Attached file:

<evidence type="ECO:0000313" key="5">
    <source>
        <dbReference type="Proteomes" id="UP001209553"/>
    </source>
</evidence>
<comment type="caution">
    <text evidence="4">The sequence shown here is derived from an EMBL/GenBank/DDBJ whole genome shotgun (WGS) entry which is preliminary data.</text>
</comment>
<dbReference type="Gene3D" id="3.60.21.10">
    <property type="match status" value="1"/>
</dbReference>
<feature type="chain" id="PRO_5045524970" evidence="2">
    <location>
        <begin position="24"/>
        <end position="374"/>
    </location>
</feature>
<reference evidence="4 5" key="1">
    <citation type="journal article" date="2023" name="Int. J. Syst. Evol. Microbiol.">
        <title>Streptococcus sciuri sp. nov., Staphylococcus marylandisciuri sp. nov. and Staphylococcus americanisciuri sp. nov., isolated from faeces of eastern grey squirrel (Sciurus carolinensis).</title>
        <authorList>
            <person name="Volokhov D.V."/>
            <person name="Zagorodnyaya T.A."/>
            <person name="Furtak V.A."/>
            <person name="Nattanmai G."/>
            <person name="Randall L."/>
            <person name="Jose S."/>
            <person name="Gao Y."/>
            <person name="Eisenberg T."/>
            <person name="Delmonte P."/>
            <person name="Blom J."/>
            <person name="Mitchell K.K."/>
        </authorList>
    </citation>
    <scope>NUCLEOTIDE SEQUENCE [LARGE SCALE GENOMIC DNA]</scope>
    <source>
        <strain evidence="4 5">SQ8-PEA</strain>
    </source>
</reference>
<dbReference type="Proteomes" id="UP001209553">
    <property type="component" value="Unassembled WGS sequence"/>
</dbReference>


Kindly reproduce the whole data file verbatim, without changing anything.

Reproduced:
<evidence type="ECO:0000313" key="5">
    <source>
        <dbReference type="Proteomes" id="UP001209553"/>
    </source>
</evidence>
<comment type="caution">
    <text evidence="4">The sequence shown here is derived from an EMBL/GenBank/DDBJ whole genome shotgun (WGS) entry which is preliminary data.</text>
</comment>
<dbReference type="Gene3D" id="3.60.21.10">
    <property type="match status" value="1"/>
</dbReference>
<feature type="chain" id="PRO_5045524970" evidence="2">
    <location>
        <begin position="24"/>
        <end position="374"/>
    </location>
</feature>
<reference evidence="4 5" key="1">
    <citation type="journal article" date="2023" name="Int. J. Syst. Evol. Microbiol.">
        <title>Streptococcus sciuri sp. nov., Staphylococcus marylandisciuri sp. nov. and Staphylococcus americanisciuri sp. nov., isolated from faeces of eastern grey squirrel (Sciurus carolinensis).</title>
        <authorList>
            <person name="Volokhov D.V."/>
            <person name="Zagorodnyaya T.A."/>
            <person name="Furtak V.A."/>
            <person name="Nattanmai G."/>
            <person name="Randall L."/>
            <person name="Jose S."/>
            <person name="Gao Y."/>
            <person name="Eisenberg T."/>
            <person name="Delmonte P."/>
            <person name="Blom J."/>
            <person name="Mitchell K.K."/>
        </authorList>
    </citation>
    <scope>NUCLEOTIDE SEQUENCE [LARGE SCALE GENOMIC DNA]</scope>
    <source>
        <strain evidence="4 5">SQ8-PEA</strain>
    </source>
</reference>
<dbReference type="Proteomes" id="UP001209553">
    <property type="component" value="Unassembled WGS sequence"/>
</dbReference>